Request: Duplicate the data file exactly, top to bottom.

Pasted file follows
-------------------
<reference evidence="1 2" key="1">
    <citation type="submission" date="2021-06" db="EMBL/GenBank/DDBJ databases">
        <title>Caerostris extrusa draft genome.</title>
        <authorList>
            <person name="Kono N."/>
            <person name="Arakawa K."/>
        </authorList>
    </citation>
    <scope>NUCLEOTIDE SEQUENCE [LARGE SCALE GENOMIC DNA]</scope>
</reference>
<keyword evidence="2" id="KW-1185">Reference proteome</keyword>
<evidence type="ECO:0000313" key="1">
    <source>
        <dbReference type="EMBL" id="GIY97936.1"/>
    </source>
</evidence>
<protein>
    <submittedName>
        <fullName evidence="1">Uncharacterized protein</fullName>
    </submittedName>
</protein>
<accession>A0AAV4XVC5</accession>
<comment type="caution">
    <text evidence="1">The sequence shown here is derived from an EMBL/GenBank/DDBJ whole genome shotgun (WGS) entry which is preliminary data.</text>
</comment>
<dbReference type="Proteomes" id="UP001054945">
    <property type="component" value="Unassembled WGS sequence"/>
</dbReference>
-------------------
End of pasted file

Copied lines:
<reference evidence="1 2" key="1">
    <citation type="submission" date="2021-06" db="EMBL/GenBank/DDBJ databases">
        <title>Caerostris extrusa draft genome.</title>
        <authorList>
            <person name="Kono N."/>
            <person name="Arakawa K."/>
        </authorList>
    </citation>
    <scope>NUCLEOTIDE SEQUENCE [LARGE SCALE GENOMIC DNA]</scope>
</reference>
<keyword evidence="2" id="KW-1185">Reference proteome</keyword>
<evidence type="ECO:0000313" key="1">
    <source>
        <dbReference type="EMBL" id="GIY97936.1"/>
    </source>
</evidence>
<protein>
    <submittedName>
        <fullName evidence="1">Uncharacterized protein</fullName>
    </submittedName>
</protein>
<accession>A0AAV4XVC5</accession>
<comment type="caution">
    <text evidence="1">The sequence shown here is derived from an EMBL/GenBank/DDBJ whole genome shotgun (WGS) entry which is preliminary data.</text>
</comment>
<dbReference type="Proteomes" id="UP001054945">
    <property type="component" value="Unassembled WGS sequence"/>
</dbReference>